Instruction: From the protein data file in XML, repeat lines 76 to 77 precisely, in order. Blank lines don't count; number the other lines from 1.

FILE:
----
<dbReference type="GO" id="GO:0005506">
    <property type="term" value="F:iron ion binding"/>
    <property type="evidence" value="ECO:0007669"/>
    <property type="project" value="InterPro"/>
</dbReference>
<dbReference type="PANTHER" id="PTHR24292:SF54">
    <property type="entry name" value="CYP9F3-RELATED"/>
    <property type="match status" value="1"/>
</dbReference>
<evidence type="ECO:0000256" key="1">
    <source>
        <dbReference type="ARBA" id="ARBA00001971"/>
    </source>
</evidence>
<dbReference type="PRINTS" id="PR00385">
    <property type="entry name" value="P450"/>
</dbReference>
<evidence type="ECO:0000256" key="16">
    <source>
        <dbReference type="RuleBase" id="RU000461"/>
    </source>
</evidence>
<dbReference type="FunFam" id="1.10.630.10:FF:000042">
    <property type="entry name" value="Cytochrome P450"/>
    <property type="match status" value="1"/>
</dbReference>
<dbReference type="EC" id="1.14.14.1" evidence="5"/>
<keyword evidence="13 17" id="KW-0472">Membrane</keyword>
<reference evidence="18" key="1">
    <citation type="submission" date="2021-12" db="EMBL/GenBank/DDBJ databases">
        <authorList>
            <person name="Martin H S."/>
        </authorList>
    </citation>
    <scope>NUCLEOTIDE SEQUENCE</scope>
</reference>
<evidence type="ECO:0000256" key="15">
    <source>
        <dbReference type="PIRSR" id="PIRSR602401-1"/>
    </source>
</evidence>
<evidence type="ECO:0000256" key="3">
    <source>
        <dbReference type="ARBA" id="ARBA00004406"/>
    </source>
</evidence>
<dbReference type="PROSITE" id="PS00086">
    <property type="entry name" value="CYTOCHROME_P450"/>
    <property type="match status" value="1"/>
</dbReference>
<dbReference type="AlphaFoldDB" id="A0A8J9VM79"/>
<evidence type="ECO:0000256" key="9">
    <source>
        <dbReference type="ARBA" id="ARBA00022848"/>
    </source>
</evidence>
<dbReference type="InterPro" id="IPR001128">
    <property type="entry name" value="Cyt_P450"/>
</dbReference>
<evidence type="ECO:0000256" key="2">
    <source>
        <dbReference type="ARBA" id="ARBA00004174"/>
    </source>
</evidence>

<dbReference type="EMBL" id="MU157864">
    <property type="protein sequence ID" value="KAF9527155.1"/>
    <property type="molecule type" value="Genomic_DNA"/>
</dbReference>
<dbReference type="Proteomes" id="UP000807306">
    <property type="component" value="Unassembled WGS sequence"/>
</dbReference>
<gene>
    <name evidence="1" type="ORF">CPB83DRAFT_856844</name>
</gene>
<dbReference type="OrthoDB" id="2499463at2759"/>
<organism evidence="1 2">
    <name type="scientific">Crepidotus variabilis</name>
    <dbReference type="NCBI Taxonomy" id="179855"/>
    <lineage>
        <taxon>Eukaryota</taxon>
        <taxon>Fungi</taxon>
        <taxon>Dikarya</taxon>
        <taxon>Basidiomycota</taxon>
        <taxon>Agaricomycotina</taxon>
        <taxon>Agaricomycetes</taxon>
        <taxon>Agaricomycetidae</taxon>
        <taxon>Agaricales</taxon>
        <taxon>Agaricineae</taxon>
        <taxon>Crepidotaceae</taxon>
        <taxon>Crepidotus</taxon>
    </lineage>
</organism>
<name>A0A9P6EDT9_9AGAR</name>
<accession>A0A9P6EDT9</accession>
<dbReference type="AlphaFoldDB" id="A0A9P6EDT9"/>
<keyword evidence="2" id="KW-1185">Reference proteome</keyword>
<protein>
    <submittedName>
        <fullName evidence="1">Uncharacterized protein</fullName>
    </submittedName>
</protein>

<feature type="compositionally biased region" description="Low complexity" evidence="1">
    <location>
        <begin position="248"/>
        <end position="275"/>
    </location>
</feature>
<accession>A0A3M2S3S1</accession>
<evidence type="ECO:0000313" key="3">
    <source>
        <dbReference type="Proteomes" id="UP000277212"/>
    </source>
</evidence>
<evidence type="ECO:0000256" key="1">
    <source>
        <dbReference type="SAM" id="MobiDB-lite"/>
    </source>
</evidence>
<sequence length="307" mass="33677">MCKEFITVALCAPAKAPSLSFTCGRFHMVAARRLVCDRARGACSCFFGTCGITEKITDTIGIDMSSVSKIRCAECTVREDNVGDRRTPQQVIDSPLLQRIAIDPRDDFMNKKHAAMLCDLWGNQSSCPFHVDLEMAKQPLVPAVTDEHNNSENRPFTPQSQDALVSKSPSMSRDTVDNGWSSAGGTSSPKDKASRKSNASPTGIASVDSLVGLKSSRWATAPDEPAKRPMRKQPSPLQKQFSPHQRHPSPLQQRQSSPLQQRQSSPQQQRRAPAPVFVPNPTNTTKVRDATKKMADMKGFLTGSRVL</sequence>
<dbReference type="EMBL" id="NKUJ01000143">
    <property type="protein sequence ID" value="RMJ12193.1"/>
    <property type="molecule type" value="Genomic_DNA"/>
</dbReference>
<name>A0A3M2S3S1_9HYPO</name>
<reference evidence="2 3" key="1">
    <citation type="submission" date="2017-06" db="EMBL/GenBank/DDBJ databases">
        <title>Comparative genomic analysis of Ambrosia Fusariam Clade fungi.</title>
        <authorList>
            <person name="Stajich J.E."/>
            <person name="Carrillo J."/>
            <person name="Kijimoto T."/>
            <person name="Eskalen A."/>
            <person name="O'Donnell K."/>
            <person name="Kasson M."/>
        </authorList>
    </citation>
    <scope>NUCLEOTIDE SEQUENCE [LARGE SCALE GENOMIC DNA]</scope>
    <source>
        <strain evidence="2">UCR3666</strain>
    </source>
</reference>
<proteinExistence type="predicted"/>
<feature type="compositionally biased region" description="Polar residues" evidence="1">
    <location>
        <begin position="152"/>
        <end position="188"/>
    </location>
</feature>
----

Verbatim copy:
<organism evidence="1 2">
    <name type="scientific">Crepidotus variabilis</name>